Photo taken on Aug. 8, 2022 shows a view of a dried-up river bed in Morgan Hill of California, the United States. (Photo by Li Jianguo/Xinhua)
A study showed that the U.S. West had spent the last two decades in the most extreme megadrought in at least 1,200 years. Meanwhile, researchers noted that human-caused climate change was a significant driver of the destructive conditions and offered a grim prognosis: even drier decades lie ahead.
LOS ANGELES, Nov. 18 (Xinhua) -- Moderate to severe drought extended from the U.S. West Coast to the Rocky Mountains with large areas of extreme and pockets of exceptional drought, the latest monthly drought report from the National Centers for Environmental Information said, while many residents in the West got much more nervous than those cold words.
"Our sagebrush there are all dried, all the weed and all what we have," Michael Badback, a 54-year-old man from the Ute Mountain Ute Tribe, told Xinhua on Sunday. "They're sagebrush. The roots go further and further down to get water, but they're not the same color like they used to be."
The Ute Mountain Ute Tribe is one of three federally recognized tribes of the Nuche, or Ute people. Their tribal lands comprise 2,500 square kilometers in southwestern Colorado, northwestern New Mexico, and small, isolated sections of Utah, where Badback's community is located.
According to U.S. Drought Monitor statistics, the area of the U.S. West experiencing moderate to exceptional drought was 73.5 percent at the end of October and the so-called Four Corners states, a region consisting of the southwestern corner of Colorado, southeastern corner of Utah, northeastern corner of Arizona, and northwestern corner of New Mexico, was suffering from the disaster the worst.
"Everything is dry and it's just hard to live," said Badback, who grew up in White Mesa, a rural community in southeastern Utah with about 300 Native American residents. "I know we have this climate change, but they are sagebrush, the last weed in thousand years and lived through longer drought."
Badback said that due to the drought which lasted for about 20 years in the West, many young tribe members had left the community which was built in 1950s and the population there had been decreasing year by year in the past two decades.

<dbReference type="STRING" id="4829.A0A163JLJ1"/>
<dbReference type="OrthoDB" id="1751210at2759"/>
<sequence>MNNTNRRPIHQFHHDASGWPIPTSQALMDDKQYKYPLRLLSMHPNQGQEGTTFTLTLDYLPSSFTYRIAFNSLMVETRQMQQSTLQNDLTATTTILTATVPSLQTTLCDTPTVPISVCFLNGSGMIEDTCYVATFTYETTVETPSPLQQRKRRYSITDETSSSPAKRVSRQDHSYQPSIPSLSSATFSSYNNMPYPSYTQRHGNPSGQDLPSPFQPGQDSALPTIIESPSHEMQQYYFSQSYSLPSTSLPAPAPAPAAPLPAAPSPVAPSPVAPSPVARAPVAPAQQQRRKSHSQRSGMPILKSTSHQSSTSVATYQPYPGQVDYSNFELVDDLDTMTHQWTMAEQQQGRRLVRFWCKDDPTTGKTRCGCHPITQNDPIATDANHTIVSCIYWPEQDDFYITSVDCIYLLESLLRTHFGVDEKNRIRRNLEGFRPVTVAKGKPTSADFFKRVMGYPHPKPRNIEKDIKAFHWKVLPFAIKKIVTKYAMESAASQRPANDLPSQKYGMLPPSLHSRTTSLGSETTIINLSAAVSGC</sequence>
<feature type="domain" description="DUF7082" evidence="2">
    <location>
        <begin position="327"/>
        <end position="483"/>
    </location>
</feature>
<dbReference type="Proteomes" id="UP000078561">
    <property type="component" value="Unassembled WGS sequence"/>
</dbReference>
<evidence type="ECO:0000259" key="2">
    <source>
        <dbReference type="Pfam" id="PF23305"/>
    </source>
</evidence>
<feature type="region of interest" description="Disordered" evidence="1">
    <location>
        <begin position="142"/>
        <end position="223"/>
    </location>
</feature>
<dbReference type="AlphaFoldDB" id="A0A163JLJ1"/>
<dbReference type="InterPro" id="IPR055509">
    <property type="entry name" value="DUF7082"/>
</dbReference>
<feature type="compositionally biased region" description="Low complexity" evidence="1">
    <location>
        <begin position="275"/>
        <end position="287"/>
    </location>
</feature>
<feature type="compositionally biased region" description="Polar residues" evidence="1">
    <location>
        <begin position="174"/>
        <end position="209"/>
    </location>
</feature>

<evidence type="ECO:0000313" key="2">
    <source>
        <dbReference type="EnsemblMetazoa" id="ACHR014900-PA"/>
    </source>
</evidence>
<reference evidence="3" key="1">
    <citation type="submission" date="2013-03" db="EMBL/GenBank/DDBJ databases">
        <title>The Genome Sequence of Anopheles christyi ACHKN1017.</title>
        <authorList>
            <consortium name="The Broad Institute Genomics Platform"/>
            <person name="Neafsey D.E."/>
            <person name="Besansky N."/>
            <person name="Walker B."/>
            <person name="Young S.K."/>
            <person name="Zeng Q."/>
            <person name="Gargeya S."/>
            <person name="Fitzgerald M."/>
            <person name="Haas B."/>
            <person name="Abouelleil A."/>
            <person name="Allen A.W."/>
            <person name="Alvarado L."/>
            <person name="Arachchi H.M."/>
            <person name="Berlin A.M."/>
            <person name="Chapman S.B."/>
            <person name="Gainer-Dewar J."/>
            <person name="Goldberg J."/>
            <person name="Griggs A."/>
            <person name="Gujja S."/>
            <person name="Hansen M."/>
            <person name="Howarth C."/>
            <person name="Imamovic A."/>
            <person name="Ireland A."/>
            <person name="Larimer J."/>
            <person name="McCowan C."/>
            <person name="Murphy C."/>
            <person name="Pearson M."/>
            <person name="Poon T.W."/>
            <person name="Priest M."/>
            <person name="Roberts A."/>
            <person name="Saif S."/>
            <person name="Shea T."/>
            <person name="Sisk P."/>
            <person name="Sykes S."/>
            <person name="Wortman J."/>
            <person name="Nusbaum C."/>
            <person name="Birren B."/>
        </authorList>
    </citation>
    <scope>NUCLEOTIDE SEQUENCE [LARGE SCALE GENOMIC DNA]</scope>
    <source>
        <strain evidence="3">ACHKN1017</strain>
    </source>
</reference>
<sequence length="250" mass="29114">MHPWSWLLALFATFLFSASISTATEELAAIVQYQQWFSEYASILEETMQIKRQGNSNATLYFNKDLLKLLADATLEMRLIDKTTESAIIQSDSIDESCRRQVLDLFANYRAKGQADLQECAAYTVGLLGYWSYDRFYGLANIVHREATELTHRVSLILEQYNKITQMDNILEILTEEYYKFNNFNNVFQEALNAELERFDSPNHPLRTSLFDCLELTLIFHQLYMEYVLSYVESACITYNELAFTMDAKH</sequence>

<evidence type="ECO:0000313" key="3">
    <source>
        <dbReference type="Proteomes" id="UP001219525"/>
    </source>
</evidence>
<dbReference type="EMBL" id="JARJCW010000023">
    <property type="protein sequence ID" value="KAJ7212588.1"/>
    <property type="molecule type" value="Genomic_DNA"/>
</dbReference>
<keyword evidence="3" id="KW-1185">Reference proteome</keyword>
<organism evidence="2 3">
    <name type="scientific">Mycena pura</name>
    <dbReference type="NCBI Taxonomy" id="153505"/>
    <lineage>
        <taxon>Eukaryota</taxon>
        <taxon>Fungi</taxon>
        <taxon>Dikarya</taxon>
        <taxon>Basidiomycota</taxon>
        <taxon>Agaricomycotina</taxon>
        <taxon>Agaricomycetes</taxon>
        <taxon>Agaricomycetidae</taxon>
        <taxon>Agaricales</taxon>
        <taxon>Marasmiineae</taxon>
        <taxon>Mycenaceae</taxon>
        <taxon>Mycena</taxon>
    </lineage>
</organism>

A study published this February by the University of California, Los Angeles (UCLA), showed that the U.S. West had spent the last two decades in the most extreme megadrought in at least 1,200 years. Meanwhile, researchers noted that human-caused climate change was a significant driver of the destructive conditions and offered a grim prognosis: even drier decades lie ahead.
The Anderson Lake is seen with low water level in Morgan Hill of California, the United States, Aug. 8, 2022. (Photo by Li Jianguo/Xinhua)
"We now know from these studies that is dry not only from the context of recent memory but in the context of the last millennium," said Park Williams, a climate scientist at the UCLA and the study's lead author.
Spencer Dill, a farmer living in western Colorado, was also familiar with the word "megadrought." He told Xinhua his hometown near the Rocky Mountains still had enough rain and snow and he heard many people recently moved from the south, including the Colorado River Basins and Grand Basin regions. More and more farmland and ranches became desert because of water shortage.
According to American Rivers, an influential river conservation organization based in Washington, D.C., mandatory cutbacks triggered by water shortage made states in the West lose a huge number of water supply. In Pinal County of Arizona alone, more than 500,000 acre-feet (616.7 million cubic meters) water was reduced.
Standing on the west bank of the Colorado River, a vital lifeline for the Southwest and the entire nation, near Hite Crossing Bridge in Utah, the spot where the biggest river in the West drains into Lake Powell, the second largest reservoir in the country, Dill muttered "it's really concerned."
He said the upstream part of the river runs through his small town and the news that the river flows are at historic lows emerged continuously. He drove a truck along the river for more than 60 hours to see what happened in downstream.
File photo of Glen Canyon Dam on Lake Powell in northern Arizona, the United States. ( Photo credit: The U.S. Bureau of Reclamation official website)
In the young man's eyes, the Lake Powell Reservoir is so low that the Hite area is just a river, with no signs of the reservoir anymore. Dozens of empty camping sites stood by the dried-up lake area, and a gas station for the recreation area was closed.
Including Hite, multiple Lake Powell launch ramps have stopped service due to low water levels. The latest data released Thursday showed that Lake Powell was 170.96 feet (52.1 meters) below full pool. By content, the lake is 23.77 percent of full pool.
"It's really concerned," Dill repeated to Xinhua, noting he knew that the Colorado River provides drinking water for 40 million people, irrigates 5 million acres of farm and ranch land, and supports economy activities involving 1.4 trillion U.S. dollars. The river serves the country's major cities such as Denver, Salt Lake City, Santa Fe, Las Vegas, Los Angeles, San Diego, Phoenix and Tijuana.
All of this is at risk due to rising temperatures and drought driven by climate change, combined with outdated river management and overallocation of limited water supplies.
"We are watching our bank account of water decline," Williams warned. "And we know that eventually we need to slow our expenditures before the account runs out." ■